The idea of hemostasis is used to refer to the interruption of a hemorrhage , either by a chemical means, a physical means or spontaneously. A hemorrhage, meanwhile, is the blood flow that is generated when a blood vessel breaks.
Hemostasis, therefore, is a mechanism that causes stopping a bleeding process . Thanks to hemostasis, blood stops flowing and stays in the blood vessels.
Typically, the blood can circulate freely through the vessels. If a vessel ruptures, bleeding occurs (blood leaves the vessel). What hemostasis does is, at first, form a clot so that the bleeding stops. Then the organism is responsible for the repair of the damage and, finally, dissolves the clot. In this way the blood circulates normally again through the blood vessels.
If we analyze this process in detail, we will find that hemostasis consists of several phases . It starts with the reflex vasoconstriction , an immediate transient response to damage to a blood vessel that generates the sympathetic nervous system (One of the parts of the autonomic nervous system; is responsible for the regulation of various actions, such as the contraction of certain muscles and the secretion of several glands).
Reflex vasoconstriction results in a vascular spasm that reduces the diameter of the vessel and thus causes the bleeding to be delayed. On the other hand, it promotes the movement of cells of blood, bringing them closer to the site of the lesion to facilitate the interaction between the subendothelium and platelets.
The second phase of hemostasis is called primary hemostasis . It is the process by which the "platelet plug" is formed, and begins a few seconds later than vascular trauma. Its formation takes place because of the force with which platelets stick to the free collagen of the damaged vessel and the release of various chemical substances that increase platelet aggregation, which favors Union between the different elements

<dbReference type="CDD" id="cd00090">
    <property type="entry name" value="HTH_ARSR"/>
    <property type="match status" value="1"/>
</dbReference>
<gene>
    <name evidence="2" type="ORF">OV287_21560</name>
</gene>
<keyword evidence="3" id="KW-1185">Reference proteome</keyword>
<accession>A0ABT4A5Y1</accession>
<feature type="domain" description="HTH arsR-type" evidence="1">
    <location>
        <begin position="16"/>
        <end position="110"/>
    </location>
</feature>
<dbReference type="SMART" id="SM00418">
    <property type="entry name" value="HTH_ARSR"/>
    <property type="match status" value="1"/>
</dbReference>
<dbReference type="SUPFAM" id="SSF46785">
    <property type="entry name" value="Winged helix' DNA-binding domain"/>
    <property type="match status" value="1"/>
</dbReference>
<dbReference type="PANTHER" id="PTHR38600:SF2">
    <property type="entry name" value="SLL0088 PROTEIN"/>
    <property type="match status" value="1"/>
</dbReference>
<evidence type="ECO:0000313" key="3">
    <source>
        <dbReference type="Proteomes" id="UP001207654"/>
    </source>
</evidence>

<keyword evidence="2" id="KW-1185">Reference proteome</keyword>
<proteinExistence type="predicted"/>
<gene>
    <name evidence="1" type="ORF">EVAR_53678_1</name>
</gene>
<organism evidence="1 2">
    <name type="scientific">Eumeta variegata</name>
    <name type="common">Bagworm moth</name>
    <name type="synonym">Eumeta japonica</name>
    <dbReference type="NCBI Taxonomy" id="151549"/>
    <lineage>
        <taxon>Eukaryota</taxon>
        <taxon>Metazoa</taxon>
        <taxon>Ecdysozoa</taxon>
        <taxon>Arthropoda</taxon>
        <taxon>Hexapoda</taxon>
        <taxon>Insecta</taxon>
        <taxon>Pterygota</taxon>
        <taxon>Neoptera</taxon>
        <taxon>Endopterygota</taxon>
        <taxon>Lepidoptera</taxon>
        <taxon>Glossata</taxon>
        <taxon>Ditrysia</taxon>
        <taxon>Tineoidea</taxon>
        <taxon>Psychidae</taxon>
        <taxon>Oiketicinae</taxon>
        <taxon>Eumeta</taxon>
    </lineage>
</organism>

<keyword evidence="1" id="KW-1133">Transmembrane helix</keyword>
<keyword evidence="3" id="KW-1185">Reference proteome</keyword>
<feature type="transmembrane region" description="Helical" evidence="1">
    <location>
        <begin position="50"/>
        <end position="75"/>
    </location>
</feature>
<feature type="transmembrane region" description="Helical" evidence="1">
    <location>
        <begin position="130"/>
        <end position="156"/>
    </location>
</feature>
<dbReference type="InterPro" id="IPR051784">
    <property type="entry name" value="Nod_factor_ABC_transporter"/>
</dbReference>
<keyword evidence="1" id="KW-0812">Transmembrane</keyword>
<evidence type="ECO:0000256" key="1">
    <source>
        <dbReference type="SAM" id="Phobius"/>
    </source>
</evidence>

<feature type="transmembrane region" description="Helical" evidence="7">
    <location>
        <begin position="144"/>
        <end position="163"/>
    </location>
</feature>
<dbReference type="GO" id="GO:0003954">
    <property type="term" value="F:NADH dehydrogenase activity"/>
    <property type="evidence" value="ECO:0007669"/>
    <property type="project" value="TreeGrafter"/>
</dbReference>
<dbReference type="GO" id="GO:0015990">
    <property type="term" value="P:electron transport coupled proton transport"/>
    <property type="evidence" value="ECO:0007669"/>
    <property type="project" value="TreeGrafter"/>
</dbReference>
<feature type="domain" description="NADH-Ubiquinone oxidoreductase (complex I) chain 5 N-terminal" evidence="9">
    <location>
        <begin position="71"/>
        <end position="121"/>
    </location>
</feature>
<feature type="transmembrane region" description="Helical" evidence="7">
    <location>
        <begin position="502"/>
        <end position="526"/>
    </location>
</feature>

Thirdly we have the secondary hemostasis , which in everyday speech is known by the name of coagulation. It happens because the change The chemical that passes through the fibrinogen makes it insoluble and allows it to entwine with other molecules of the same type to give rise to large macromolecular aggregates that join in a three-dimensional network. Once it is transformed, the fibrinogen is renamed fibrin.
This coagulation process is complex enzymatic and carries the transformation of the fibrogen and its subsequent polymerization and crosslinking. It is important to note that clot formation does not always occur correctly, but sometimes certain alterations occur that cause late bleeding, such as bruising.
The last phase of the hemostasis process is called fibrinolysis and consists of the disintegration of the clot formed in the previous one. Once the healing process begins, the cells responsible for the formation of the tissue again they reach the clot and gradually degrade it. The name of this phase refers to the aforementioned fibrin, which is precisely the component that keeps the clot attached to the vascular wall. The enzyme that catalyzes fibrinolysis is called plasmin, a serine that is produced from an inactive precursor called plasminogen and can be activated by different factors, such as coagulation.
It should be noted that hemostasis can be induced with drugs or through the manual compression of the wound , for example. Thus people are able to act against bleeding beyond the spontaneous action of the organism.